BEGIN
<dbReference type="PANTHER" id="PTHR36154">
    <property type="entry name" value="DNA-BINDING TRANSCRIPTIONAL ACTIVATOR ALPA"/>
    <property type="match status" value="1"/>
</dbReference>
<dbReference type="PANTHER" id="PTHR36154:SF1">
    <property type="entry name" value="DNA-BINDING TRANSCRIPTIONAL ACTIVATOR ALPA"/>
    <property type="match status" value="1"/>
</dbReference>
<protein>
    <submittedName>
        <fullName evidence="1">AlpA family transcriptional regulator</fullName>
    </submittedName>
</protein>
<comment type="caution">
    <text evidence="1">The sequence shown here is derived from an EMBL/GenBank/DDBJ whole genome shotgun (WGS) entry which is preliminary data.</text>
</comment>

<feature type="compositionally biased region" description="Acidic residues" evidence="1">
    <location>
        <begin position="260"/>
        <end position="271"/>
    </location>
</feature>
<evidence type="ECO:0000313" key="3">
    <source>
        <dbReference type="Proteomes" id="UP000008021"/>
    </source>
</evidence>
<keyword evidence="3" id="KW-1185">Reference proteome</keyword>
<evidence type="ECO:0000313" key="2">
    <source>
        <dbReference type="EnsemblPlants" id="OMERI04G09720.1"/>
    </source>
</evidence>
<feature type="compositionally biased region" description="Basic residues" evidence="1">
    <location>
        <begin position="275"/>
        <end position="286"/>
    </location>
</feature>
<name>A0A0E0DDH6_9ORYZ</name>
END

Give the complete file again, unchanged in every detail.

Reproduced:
<dbReference type="PANTHER" id="PTHR36154">
    <property type="entry name" value="DNA-BINDING TRANSCRIPTIONAL ACTIVATOR ALPA"/>
    <property type="match status" value="1"/>
</dbReference>
<dbReference type="PANTHER" id="PTHR36154:SF1">
    <property type="entry name" value="DNA-BINDING TRANSCRIPTIONAL ACTIVATOR ALPA"/>
    <property type="match status" value="1"/>
</dbReference>
<protein>
    <submittedName>
        <fullName evidence="1">AlpA family transcriptional regulator</fullName>
    </submittedName>
</protein>
<comment type="caution">
    <text evidence="1">The sequence shown here is derived from an EMBL/GenBank/DDBJ whole genome shotgun (WGS) entry which is preliminary data.</text>
</comment>

<feature type="compositionally biased region" description="Acidic residues" evidence="1">
    <location>
        <begin position="260"/>
        <end position="271"/>
    </location>
</feature>
<evidence type="ECO:0000313" key="3">
    <source>
        <dbReference type="Proteomes" id="UP000008021"/>
    </source>
</evidence>
<keyword evidence="3" id="KW-1185">Reference proteome</keyword>
<evidence type="ECO:0000313" key="2">
    <source>
        <dbReference type="EnsemblPlants" id="OMERI04G09720.1"/>
    </source>
</evidence>
<feature type="compositionally biased region" description="Basic residues" evidence="1">
    <location>
        <begin position="275"/>
        <end position="286"/>
    </location>
</feature>
<name>A0A0E0DDH6_9ORYZ</name>